Friday, July 5, 2013

The Travelling Trio NZ - Part 3 - Otago Settler's Museum and on to Wanaka

Monday 24th June

Today we have decided that we will resume our original plan, so we’re heading up to Wanaka. The roads are now open but with some active warnings of snow and ice. The drive won’t take all day so before we drag ourselves away from Dunedin we’ll make a quick visit to Toitu, The Otago Settler’s Museum which has been recently redeveloped. I had actually intended to take the Dunedin walking tour, but we’re running a little bit late so we decide to explore the museum and see what we can find there about the ancestors. 
 The building is impressive, with a large new entry area that complements the reuse of a string of heritage properties along Queen’s Gardens. Pay and display parking doesn’t give us very long, but we have to make this a quick visit in any case. I take my time adding my life force to the large pounamu boulder at the entry way which is smooth with the caresses of those who visit. I encourage Son to do the same and explain that you should only receive pounamu things as a gift, not buy it for yourself so it would make a great souvenir to take to someone special as a present.
I then concentrate my attention on the early European settlement period noting that the gold rush occurred in the early 1860s. Like gold rushes everywhere, the influx of people from all over the world had a profound impact on the Otago region. There’s lots of great displays, but in the short time I have today I need to get a sense of what I can find on the family. To the research rooms I go. The attendant directs me to the computer bank and gives me a quick run down on the resources arrayed on the tables. I have no joy finding any reference to James or William Russell in either text or the volumes of photograph indexes. James died in 1885, William in 1908. Gosh my forebears were good at flying under the radar. Matthew Russell died in the 1930s and the only reference to him is a short note at a meeting of the Early Settlers Association noting that he had died and stating that he had emigrated to Port Chalmers in 1866.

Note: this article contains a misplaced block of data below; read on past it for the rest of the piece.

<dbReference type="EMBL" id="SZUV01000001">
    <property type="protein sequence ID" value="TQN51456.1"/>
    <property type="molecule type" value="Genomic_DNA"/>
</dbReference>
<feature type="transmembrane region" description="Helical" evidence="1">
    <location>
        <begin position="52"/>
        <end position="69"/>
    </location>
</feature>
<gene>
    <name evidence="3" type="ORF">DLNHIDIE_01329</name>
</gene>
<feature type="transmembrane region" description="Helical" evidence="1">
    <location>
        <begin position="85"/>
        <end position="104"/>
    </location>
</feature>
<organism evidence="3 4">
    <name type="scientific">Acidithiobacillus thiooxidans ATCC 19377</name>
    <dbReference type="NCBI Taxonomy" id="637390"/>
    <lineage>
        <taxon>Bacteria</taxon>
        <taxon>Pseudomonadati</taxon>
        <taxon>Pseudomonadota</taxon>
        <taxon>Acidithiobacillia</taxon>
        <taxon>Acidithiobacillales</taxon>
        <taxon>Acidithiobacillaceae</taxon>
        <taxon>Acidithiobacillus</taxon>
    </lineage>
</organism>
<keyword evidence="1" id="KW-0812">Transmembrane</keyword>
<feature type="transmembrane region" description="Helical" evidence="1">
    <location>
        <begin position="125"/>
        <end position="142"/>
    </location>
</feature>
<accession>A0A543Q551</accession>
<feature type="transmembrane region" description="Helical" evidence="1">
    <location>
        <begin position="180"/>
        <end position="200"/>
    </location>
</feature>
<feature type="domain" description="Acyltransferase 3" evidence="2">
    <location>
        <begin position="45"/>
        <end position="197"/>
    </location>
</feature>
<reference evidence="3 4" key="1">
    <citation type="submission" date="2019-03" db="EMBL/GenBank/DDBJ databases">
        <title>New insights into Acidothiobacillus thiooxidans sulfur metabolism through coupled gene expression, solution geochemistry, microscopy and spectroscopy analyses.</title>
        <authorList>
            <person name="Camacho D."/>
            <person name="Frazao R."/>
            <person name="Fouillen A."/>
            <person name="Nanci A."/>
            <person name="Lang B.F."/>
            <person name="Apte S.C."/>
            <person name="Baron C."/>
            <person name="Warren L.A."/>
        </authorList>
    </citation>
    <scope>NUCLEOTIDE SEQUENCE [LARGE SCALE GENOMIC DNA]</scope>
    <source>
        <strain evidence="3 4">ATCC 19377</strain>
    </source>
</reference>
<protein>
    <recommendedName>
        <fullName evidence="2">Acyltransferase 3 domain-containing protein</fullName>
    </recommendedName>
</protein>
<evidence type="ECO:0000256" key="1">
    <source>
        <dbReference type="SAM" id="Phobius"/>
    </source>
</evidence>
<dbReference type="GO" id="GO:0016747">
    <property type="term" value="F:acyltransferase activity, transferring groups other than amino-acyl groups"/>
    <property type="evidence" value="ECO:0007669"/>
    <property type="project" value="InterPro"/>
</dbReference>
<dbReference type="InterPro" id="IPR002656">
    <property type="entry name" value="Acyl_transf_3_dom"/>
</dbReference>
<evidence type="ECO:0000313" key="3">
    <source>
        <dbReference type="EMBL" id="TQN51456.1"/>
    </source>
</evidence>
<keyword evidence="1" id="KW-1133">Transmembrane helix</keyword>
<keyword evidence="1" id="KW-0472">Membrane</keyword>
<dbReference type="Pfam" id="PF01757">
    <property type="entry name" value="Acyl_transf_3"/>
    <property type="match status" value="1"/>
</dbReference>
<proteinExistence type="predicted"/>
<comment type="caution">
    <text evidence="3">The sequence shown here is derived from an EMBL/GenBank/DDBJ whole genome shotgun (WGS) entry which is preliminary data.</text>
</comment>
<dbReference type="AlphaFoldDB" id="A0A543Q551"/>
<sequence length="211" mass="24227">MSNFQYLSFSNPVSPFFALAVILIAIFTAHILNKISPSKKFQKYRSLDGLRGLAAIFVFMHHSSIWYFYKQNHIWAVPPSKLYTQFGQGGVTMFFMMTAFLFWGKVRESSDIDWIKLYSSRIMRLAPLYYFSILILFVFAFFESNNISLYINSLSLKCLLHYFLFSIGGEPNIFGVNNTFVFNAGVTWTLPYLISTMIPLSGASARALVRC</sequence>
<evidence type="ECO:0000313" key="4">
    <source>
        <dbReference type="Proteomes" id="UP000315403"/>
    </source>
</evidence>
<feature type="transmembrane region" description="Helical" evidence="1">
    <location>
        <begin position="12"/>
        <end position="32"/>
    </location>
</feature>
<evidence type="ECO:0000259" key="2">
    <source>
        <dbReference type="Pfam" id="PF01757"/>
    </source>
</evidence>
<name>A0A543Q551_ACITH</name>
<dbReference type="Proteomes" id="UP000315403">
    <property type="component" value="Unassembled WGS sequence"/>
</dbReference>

The attendant at the research rooms gives me a few leads I could follow if I had time. Unfortunately I don’t have time. Oh damn. I might just have to come back again some time and devote a few days to the research. How will I ever bear it? Before we leave we do a wander through the remaining galleries. Truly impressive. My goodness Kiwis pull a good museum together.
The cemetery website says that the Southern Heritage Trust accepts submissions about people who are buried in the Northern Cemetery. When I get home I’d better get some information together and send it in. I’m proud to have a connection to this lovely city.